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Karuna’s shares spike on schizophrenia drug data

Value leaps to more than $1bn following mid-stage trial results


Just five months after its stock market debut, Karuna Therapeutics has seen its value leap to more than $1bn on the back of a mid-stage trial of schizophrenia candidate KarXT.

Shares in the Boston-based biotech leaped more than 440% after the news of the positive trial emerged, rising from a little over $17 to $96, and Karuna promptly announced plans for a stock offering of 2.6 million shares to help fund phase 3 development of the drug.

In the trial, KarXT (xanomeline/trospium chloride) given on its own was able to tackle the psychotic symptoms of schizophrenia – as measured by the widely-used Positive and Negative Syndrome Scale (PANSS), with a ‘statistically significant and clinically meaningful’ 11.6-point improvement compared to placebo. That level compares well with current schizophrenia drugs.

Moreover, it was less likely to cause common side effects such as sedation, weight gain and ‘extrapyramidal’ effects like tremor, slurred speech and anxiety, that can seriously limit the clinical effectiveness of current antipsychotic drugs, most of which have been in use for decades.

The treatment discontinuation rate with KarXT in the study was 20%, similar to placebo, and more than 90% of patients treated with the drug were able to escalate to the highest dose. The most common side effects were constipation, nausea, dry mouth, dyspepsia and vomiting.

If that clinical profile is confirmed in phase 3 testing, KarXT could become a new, first-in-class treatment for psychosis after years of stagnation in drug development that means most patients with schizophrenia are still treated with old, generic therapies.

KarXT combines a central nervous system-acting muscarinic agonist (Eli Lilly-developed xanomeline) – which aims to tackle the psychosis symptoms – with a muscarinic receptor antagonist (trospium) that can’t penetrate the CNS but prevents unwanted side effects on peripheral nerves.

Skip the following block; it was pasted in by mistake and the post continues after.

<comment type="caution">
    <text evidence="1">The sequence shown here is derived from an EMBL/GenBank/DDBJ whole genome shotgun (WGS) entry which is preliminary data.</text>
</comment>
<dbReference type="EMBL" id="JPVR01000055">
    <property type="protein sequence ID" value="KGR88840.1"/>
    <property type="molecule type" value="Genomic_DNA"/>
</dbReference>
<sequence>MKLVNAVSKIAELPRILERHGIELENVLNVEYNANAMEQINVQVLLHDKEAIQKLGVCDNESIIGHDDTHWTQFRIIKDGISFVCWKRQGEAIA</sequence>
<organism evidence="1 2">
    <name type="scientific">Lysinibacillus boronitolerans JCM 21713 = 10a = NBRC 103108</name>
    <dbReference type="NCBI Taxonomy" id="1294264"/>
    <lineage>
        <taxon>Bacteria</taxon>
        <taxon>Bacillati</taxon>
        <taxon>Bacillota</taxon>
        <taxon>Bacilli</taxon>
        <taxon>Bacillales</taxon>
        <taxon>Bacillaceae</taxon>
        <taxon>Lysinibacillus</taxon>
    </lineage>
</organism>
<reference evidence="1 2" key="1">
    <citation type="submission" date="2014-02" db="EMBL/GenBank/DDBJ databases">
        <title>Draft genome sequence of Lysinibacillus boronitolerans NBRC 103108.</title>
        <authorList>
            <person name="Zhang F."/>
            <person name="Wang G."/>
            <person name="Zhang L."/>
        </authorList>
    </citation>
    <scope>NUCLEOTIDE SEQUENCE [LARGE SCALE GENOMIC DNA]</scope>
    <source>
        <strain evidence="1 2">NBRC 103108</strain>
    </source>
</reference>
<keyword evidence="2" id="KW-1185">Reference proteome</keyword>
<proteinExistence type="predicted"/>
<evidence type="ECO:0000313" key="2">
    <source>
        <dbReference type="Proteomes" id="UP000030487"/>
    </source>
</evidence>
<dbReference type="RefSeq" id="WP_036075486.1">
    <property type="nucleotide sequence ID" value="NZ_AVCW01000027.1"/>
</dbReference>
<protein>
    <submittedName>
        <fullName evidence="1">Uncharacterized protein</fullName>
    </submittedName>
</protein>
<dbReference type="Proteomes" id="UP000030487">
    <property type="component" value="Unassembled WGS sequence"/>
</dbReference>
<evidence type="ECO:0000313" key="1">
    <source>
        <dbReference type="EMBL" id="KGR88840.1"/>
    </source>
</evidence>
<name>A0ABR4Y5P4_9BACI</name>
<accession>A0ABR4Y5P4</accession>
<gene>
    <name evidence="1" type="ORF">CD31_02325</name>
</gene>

Karuna’s chief executive Steve Paul said on a conference call that the efficacy was impressive given that KarXT was given as a monotherapy, so there is also scope to see if it can be used in combination with existing atypical antipsychotic drugs that target dopamine and serotonin, such as aripiprazole, risperidone and olanzapine.

Those drugs were all big-selling blockbusters at their peak despite modest efficacy, and with schizophrenia affecting more than 21 million people worldwide it’s easy to see why investors are excited by the prospect of a potential new, first-in-class therapy.

It’s worth noting that KarXT had significant impact on PANSS subscales focusing on positive symptoms (delirium, hallucinations etc) as well as negative symptoms (social withdrawal, apathy etc). The latter group is poorly addressed with current schizophrenia drugs.

“Following our anticipated end-of-phase 2 meeting with the FDA in the second quarter of 2020, we will work to initiate a phase 3 clinical trial of KarXT in patients with schizophrenia by the end of 2020,” said Karuna’s chief medical officer Stephen Brannan.

The company is also testing the drug for psychosis in Alzheimer’s disease and pain, with new data due next year.

Article by
Phil Taylor

19th November 2019

From: Research



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